Klamath Falls to Bly

  • Quick Info:
  • States: Oregon   
  • Railroads: OC&E   
Picture Point of Interest

GOOGLE MAPS no longer available: With apologies, I am unable to continue showing Google Maps. Google has forced my hand by increasing their map usage fee from nothing/free to OVER $300 A MONTH for the Abandoned Rails website! This is an expense that I simply cannot afford. Rest assured I am looking at available open source alternatives, so maps should be back online soon!

Greg Harrison

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Right-of-way as seen from OR Route 140, facing west to Moyina. Photo by Craig Bass, July 2003.

This line was initially constructed in stages between 1917 and 1929, mainly for the benefit of Weyerhaeuser Lumber Company. Changing market conditions for wood products led to this line's abandonment in 1990. Part of the route is now a trail.

The route includes two switchbacks to help navigate the mountains in the area. The mountain on which the switchbacks are located is appropriately named "Switchback Hill".

Thanks to Craig Bass for contributing information about this route.

The Oregon, California, and Eastern Railway Company was built by a railroad promoter named Robert Strahorn. He had plans to build to Silver Lake, Oregon and from there to Bend, Burns, and Lakeview. He only managed to build to Sprague River before he sold the railroad to Southern Pacific, to the outrage of Klamath Falls supporters who wanted a competing railroad to SP. The ICC force Southern Pacific to sell a half interest to Great Northern and to build on to Bly.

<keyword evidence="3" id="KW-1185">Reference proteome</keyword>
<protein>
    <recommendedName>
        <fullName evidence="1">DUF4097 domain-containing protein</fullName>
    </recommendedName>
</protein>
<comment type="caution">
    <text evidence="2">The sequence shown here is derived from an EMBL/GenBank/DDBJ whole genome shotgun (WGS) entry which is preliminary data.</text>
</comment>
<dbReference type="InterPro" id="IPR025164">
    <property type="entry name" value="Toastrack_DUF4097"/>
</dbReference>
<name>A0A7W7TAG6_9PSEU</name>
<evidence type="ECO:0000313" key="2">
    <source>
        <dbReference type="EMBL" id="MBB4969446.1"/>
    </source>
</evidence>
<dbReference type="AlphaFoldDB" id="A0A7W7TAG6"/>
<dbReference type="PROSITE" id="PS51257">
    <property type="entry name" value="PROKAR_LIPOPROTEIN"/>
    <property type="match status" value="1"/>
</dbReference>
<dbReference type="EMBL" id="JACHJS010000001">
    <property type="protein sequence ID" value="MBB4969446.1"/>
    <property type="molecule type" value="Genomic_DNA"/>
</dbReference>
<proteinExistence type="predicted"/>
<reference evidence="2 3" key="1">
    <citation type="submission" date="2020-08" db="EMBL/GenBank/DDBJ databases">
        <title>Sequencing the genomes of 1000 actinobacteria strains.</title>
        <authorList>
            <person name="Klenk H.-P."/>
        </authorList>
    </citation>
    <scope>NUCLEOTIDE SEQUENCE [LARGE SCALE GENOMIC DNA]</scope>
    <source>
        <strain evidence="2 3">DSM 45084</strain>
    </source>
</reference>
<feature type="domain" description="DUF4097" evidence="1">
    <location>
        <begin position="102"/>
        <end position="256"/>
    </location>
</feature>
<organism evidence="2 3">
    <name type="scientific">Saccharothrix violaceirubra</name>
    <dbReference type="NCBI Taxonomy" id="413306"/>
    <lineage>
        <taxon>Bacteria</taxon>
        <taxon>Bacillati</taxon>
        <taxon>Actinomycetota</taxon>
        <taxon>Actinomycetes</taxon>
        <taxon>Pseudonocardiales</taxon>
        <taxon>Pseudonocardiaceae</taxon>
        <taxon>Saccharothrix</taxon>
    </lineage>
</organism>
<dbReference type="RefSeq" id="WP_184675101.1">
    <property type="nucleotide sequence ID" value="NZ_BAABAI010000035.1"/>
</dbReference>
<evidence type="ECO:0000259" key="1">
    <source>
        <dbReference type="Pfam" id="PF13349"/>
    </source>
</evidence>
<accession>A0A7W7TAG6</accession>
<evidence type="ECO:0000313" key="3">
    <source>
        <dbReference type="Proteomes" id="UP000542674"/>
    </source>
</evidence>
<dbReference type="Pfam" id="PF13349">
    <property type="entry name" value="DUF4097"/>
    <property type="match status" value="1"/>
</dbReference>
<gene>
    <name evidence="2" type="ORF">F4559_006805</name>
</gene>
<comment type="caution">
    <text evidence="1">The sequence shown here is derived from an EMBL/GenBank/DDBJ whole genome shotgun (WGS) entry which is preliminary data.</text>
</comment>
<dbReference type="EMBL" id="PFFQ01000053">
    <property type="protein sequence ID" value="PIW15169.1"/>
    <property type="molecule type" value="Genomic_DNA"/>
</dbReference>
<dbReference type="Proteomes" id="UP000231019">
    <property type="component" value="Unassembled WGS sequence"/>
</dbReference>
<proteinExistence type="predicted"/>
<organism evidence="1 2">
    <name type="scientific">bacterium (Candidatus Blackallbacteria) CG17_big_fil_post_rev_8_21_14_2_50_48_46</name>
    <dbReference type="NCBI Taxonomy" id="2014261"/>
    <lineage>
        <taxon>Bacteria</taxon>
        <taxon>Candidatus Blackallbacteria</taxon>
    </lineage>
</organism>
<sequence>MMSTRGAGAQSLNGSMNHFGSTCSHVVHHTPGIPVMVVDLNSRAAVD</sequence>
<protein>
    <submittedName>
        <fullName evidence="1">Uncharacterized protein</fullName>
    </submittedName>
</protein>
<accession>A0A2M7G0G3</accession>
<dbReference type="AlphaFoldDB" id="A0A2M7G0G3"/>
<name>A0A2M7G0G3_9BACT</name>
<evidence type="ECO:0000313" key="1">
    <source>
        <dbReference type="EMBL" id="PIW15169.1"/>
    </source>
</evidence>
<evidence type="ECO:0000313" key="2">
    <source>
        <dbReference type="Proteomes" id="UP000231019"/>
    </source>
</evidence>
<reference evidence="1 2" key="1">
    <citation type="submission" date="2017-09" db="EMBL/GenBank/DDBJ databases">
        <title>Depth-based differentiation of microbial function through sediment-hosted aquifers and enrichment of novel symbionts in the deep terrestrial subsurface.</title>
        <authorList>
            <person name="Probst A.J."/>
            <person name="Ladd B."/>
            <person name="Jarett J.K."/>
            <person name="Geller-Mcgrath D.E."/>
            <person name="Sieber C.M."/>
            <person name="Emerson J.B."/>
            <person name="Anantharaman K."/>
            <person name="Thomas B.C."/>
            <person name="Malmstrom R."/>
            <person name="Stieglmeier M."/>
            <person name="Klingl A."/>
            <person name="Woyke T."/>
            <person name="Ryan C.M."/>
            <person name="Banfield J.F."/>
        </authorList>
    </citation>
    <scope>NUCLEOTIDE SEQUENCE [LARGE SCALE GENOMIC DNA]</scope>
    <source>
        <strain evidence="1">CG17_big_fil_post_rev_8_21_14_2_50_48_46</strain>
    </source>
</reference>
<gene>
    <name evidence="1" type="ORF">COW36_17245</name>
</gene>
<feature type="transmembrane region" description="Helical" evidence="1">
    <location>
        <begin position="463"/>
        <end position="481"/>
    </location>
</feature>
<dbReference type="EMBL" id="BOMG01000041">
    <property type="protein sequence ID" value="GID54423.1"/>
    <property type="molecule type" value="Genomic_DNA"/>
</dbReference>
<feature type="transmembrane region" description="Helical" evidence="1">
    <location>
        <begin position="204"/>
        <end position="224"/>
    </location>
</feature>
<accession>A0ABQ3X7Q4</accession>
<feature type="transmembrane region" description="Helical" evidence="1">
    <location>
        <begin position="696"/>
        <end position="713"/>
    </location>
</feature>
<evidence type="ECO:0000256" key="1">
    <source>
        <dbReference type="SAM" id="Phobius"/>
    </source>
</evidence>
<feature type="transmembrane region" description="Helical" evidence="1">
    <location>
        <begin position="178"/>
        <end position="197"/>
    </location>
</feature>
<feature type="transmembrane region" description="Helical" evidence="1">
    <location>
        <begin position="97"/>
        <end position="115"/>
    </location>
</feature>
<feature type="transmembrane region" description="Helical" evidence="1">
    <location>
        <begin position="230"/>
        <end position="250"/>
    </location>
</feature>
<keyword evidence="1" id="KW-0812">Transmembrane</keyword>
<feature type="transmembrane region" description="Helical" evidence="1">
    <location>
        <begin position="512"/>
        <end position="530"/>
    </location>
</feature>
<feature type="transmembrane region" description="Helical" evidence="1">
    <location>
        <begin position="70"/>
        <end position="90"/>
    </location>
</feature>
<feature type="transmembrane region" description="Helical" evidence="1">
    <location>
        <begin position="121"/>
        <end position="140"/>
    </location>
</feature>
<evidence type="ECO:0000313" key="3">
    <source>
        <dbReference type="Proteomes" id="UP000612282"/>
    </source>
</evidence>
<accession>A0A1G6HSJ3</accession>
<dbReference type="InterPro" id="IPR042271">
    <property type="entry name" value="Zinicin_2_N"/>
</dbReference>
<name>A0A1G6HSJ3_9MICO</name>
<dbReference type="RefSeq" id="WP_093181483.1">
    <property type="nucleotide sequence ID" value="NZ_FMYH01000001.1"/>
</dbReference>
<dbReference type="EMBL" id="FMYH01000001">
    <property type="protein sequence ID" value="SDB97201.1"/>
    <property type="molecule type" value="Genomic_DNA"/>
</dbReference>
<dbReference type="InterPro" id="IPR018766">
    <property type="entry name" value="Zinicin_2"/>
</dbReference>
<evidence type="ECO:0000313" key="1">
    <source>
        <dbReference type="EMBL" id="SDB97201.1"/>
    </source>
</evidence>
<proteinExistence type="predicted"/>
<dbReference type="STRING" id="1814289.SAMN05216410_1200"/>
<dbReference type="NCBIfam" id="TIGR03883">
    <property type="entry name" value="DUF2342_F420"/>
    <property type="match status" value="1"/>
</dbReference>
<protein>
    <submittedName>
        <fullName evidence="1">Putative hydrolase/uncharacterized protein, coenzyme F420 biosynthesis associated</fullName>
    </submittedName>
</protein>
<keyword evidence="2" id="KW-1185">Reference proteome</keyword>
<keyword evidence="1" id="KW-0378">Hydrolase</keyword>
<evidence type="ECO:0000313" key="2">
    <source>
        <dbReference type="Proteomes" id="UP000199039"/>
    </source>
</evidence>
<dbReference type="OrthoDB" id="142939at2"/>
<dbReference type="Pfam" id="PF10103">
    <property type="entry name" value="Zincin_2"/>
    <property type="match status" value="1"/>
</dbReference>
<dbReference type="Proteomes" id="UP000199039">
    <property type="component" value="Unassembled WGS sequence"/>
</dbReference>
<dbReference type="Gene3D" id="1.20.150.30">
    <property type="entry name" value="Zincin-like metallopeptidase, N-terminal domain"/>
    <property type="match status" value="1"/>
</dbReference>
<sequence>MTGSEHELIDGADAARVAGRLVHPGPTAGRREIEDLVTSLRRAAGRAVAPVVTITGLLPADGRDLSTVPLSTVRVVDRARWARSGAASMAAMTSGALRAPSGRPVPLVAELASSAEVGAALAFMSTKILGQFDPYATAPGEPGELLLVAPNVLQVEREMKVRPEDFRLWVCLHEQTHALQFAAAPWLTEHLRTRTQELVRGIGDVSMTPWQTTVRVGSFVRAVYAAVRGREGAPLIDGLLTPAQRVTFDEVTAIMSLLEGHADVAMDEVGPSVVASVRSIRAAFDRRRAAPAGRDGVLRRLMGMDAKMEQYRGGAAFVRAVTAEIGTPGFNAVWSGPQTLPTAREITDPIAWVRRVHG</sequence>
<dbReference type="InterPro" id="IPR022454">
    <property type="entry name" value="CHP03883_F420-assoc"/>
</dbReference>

The switchbacks on Bly Mountain were intended to be temporary, until a tunnel could be bored, which never happened. Weyerhaeuser bought the OCE in 1975 and double tracked the tail tracks of the switchbacks. Their log trains had two cabooses, one in the middle and one at the end of the train. At the switchbacks they would cut the train behind the first caboose and take that half through the switches leaving it on the second tail track. Then they went back to the rest of the train, ran it through the switches, and coupled up to the half left on the tail track. The caboose that was in the middle ended up on the end of the train after going through the switchbacks.

"Railroad Logging in the Klamath Country" by Jack Bowden has a very interesting section on the OCE.

Brent Cannon
Lakeview, OR


I understand it was the only double track switchbacks in the country. Two mainlines, NP on Stampede and GN on Stevens, each had many switchbacks but all single track, some great hiking up there. I enjoyed riding an excursion train on this RR shortly before abandonment.

Kenn Lantz
Clackamas, OR


Shortened Link: http://a-r.us/g4s

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